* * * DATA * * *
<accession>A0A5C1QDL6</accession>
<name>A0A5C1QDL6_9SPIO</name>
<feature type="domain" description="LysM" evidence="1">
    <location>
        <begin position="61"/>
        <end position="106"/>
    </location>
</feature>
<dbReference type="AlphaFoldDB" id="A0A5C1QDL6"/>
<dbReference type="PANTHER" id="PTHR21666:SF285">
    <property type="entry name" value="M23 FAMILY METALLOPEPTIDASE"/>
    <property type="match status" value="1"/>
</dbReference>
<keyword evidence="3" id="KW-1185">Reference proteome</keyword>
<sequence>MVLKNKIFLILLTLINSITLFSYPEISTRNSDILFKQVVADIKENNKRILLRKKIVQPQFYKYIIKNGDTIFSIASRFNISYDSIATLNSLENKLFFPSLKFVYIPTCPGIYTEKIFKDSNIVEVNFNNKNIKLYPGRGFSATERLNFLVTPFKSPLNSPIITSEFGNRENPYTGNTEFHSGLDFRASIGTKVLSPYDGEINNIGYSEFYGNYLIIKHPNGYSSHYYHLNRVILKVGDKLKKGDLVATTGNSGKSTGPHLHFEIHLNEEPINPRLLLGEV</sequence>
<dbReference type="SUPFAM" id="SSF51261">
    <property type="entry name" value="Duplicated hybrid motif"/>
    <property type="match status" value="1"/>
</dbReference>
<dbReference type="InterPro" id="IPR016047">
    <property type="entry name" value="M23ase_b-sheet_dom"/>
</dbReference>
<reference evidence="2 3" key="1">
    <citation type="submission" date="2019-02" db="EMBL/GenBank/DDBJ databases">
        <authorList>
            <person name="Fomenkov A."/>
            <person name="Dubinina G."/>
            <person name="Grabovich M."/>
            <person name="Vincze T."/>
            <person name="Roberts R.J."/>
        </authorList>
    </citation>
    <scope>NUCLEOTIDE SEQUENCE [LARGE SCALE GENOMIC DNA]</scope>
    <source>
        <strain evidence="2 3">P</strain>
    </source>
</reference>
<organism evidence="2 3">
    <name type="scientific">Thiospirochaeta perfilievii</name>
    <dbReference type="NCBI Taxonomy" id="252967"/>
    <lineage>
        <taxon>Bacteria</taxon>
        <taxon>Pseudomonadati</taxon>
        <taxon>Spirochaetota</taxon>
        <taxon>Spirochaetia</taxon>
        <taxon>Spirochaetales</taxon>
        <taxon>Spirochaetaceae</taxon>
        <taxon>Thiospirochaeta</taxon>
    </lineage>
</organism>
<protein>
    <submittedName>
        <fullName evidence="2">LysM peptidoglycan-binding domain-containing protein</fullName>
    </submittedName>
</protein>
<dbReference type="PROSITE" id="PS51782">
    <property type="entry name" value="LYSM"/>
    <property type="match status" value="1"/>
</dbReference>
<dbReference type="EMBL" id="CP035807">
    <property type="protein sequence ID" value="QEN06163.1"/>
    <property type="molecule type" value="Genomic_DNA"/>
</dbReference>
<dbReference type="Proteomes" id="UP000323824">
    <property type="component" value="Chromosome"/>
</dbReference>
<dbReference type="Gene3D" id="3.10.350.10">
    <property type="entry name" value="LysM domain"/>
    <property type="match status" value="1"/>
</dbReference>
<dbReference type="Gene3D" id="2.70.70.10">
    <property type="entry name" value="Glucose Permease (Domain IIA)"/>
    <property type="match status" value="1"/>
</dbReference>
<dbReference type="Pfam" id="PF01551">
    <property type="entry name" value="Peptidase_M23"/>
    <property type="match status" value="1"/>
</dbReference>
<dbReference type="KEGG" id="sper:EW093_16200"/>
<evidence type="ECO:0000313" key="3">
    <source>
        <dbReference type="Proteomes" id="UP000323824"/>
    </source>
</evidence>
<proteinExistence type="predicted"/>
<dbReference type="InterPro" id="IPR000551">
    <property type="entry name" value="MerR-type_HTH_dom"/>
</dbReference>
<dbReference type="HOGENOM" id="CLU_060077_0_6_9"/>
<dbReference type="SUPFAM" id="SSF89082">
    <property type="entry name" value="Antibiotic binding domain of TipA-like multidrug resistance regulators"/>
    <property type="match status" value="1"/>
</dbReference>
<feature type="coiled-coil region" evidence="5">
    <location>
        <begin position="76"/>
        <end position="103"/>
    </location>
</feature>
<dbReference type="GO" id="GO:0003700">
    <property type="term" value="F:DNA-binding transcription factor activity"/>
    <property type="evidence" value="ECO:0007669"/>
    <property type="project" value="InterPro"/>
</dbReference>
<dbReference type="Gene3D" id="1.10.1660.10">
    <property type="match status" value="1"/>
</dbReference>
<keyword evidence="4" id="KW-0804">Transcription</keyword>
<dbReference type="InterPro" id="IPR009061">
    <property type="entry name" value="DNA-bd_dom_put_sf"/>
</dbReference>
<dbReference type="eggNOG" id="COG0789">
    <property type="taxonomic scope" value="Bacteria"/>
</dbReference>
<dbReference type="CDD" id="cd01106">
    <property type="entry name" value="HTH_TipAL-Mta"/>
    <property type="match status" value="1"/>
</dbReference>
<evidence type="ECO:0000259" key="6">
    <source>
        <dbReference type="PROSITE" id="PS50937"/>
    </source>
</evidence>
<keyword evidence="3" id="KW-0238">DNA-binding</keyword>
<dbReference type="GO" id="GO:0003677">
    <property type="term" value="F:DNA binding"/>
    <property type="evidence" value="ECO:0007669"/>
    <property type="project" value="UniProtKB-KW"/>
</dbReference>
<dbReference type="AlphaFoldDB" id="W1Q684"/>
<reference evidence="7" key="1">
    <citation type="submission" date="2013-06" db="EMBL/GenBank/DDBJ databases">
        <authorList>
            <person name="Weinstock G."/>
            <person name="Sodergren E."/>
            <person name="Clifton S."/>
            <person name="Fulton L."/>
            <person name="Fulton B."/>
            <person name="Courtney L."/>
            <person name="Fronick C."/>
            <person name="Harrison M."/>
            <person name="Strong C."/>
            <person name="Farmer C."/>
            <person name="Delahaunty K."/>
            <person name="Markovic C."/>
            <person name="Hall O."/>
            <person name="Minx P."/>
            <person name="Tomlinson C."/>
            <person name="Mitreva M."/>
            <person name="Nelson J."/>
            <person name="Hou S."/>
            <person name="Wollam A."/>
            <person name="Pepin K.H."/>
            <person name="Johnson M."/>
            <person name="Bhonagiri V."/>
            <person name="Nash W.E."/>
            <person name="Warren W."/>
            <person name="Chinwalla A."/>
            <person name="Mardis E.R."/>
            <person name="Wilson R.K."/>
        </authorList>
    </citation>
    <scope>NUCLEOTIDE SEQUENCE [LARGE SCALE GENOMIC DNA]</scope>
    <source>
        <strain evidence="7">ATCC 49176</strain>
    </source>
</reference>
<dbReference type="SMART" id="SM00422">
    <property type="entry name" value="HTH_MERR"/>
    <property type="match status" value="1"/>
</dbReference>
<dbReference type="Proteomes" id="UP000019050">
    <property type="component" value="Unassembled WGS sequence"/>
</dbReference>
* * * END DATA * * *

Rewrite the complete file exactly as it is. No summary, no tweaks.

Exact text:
<accession>A0A5C1QDL6</accession>
<name>A0A5C1QDL6_9SPIO</name>
<feature type="domain" description="LysM" evidence="1">
    <location>
        <begin position="61"/>
        <end position="106"/>
    </location>
</feature>
<dbReference type="AlphaFoldDB" id="A0A5C1QDL6"/>
<dbReference type="PANTHER" id="PTHR21666:SF285">
    <property type="entry name" value="M23 FAMILY METALLOPEPTIDASE"/>
    <property type="match status" value="1"/>
</dbReference>
<keyword evidence="3" id="KW-1185">Reference proteome</keyword>
<sequence>MVLKNKIFLILLTLINSITLFSYPEISTRNSDILFKQVVADIKENNKRILLRKKIVQPQFYKYIIKNGDTIFSIASRFNISYDSIATLNSLENKLFFPSLKFVYIPTCPGIYTEKIFKDSNIVEVNFNNKNIKLYPGRGFSATERLNFLVTPFKSPLNSPIITSEFGNRENPYTGNTEFHSGLDFRASIGTKVLSPYDGEINNIGYSEFYGNYLIIKHPNGYSSHYYHLNRVILKVGDKLKKGDLVATTGNSGKSTGPHLHFEIHLNEEPINPRLLLGEV</sequence>
<dbReference type="SUPFAM" id="SSF51261">
    <property type="entry name" value="Duplicated hybrid motif"/>
    <property type="match status" value="1"/>
</dbReference>
<dbReference type="InterPro" id="IPR016047">
    <property type="entry name" value="M23ase_b-sheet_dom"/>
</dbReference>
<reference evidence="2 3" key="1">
    <citation type="submission" date="2019-02" db="EMBL/GenBank/DDBJ databases">
        <authorList>
            <person name="Fomenkov A."/>
            <person name="Dubinina G."/>
            <person name="Grabovich M."/>
            <person name="Vincze T."/>
            <person name="Roberts R.J."/>
        </authorList>
    </citation>
    <scope>NUCLEOTIDE SEQUENCE [LARGE SCALE GENOMIC DNA]</scope>
    <source>
        <strain evidence="2 3">P</strain>
    </source>
</reference>
<organism evidence="2 3">
    <name type="scientific">Thiospirochaeta perfilievii</name>
    <dbReference type="NCBI Taxonomy" id="252967"/>
    <lineage>
        <taxon>Bacteria</taxon>
        <taxon>Pseudomonadati</taxon>
        <taxon>Spirochaetota</taxon>
        <taxon>Spirochaetia</taxon>
        <taxon>Spirochaetales</taxon>
        <taxon>Spirochaetaceae</taxon>
        <taxon>Thiospirochaeta</taxon>
    </lineage>
</organism>
<protein>
    <submittedName>
        <fullName evidence="2">LysM peptidoglycan-binding domain-containing protein</fullName>
    </submittedName>
</protein>
<dbReference type="PROSITE" id="PS51782">
    <property type="entry name" value="LYSM"/>
    <property type="match status" value="1"/>
</dbReference>
<dbReference type="EMBL" id="CP035807">
    <property type="protein sequence ID" value="QEN06163.1"/>
    <property type="molecule type" value="Genomic_DNA"/>
</dbReference>
<dbReference type="Proteomes" id="UP000323824">
    <property type="component" value="Chromosome"/>
</dbReference>
<dbReference type="Gene3D" id="3.10.350.10">
    <property type="entry name" value="LysM domain"/>
    <property type="match status" value="1"/>
</dbReference>
<dbReference type="Gene3D" id="2.70.70.10">
    <property type="entry name" value="Glucose Permease (Domain IIA)"/>
    <property type="match status" value="1"/>
</dbReference>
<dbReference type="Pfam" id="PF01551">
    <property type="entry name" value="Peptidase_M23"/>
    <property type="match status" value="1"/>
</dbReference>
<dbReference type="KEGG" id="sper:EW093_16200"/>
<evidence type="ECO:0000313" key="3">
    <source>
        <dbReference type="Proteomes" id="UP000323824"/>
    </source>
</evidence>
<proteinExistence type="predicted"/>
<dbReference type="InterPro" id="IPR000551">
    <property type="entry name" value="MerR-type_HTH_dom"/>
</dbReference>
<dbReference type="HOGENOM" id="CLU_060077_0_6_9"/>
<dbReference type="SUPFAM" id="SSF89082">
    <property type="entry name" value="Antibiotic binding domain of TipA-like multidrug resistance regulators"/>
    <property type="match status" value="1"/>
</dbReference>
<feature type="coiled-coil region" evidence="5">
    <location>
        <begin position="76"/>
        <end position="103"/>
    </location>
</feature>
<dbReference type="GO" id="GO:0003700">
    <property type="term" value="F:DNA-binding transcription factor activity"/>
    <property type="evidence" value="ECO:0007669"/>
    <property type="project" value="InterPro"/>
</dbReference>
<dbReference type="Gene3D" id="1.10.1660.10">
    <property type="match status" value="1"/>
</dbReference>
<keyword evidence="4" id="KW-0804">Transcription</keyword>
<dbReference type="InterPro" id="IPR009061">
    <property type="entry name" value="DNA-bd_dom_put_sf"/>
</dbReference>
<dbReference type="eggNOG" id="COG0789">
    <property type="taxonomic scope" value="Bacteria"/>
</dbReference>
<dbReference type="CDD" id="cd01106">
    <property type="entry name" value="HTH_TipAL-Mta"/>
    <property type="match status" value="1"/>
</dbReference>
<evidence type="ECO:0000259" key="6">
    <source>
        <dbReference type="PROSITE" id="PS50937"/>
    </source>
</evidence>
<keyword evidence="3" id="KW-0238">DNA-binding</keyword>
<dbReference type="GO" id="GO:0003677">
    <property type="term" value="F:DNA binding"/>
    <property type="evidence" value="ECO:0007669"/>
    <property type="project" value="UniProtKB-KW"/>
</dbReference>
<dbReference type="AlphaFoldDB" id="W1Q684"/>
<reference evidence="7" key="1">
    <citation type="submission" date="2013-06" db="EMBL/GenBank/DDBJ databases">
        <authorList>
            <person name="Weinstock G."/>
            <person name="Sodergren E."/>
            <person name="Clifton S."/>
            <person name="Fulton L."/>
            <person name="Fulton B."/>
            <person name="Courtney L."/>
            <person name="Fronick C."/>
            <person name="Harrison M."/>
            <person name="Strong C."/>
            <person name="Farmer C."/>
            <person name="Delahaunty K."/>
            <person name="Markovic C."/>
            <person name="Hall O."/>
            <person name="Minx P."/>
            <person name="Tomlinson C."/>
            <person name="Mitreva M."/>
            <person name="Nelson J."/>
            <person name="Hou S."/>
            <person name="Wollam A."/>
            <person name="Pepin K.H."/>
            <person name="Johnson M."/>
            <person name="Bhonagiri V."/>
            <person name="Nash W.E."/>
            <person name="Warren W."/>
            <person name="Chinwalla A."/>
            <person name="Mardis E.R."/>
            <person name="Wilson R.K."/>
        </authorList>
    </citation>
    <scope>NUCLEOTIDE SEQUENCE [LARGE SCALE GENOMIC DNA]</scope>
    <source>
        <strain evidence="7">ATCC 49176</strain>
    </source>
</reference>
<dbReference type="SMART" id="SM00422">
    <property type="entry name" value="HTH_MERR"/>
    <property type="match status" value="1"/>
</dbReference>
<dbReference type="Proteomes" id="UP000019050">
    <property type="component" value="Unassembled WGS sequence"/>
</dbReference>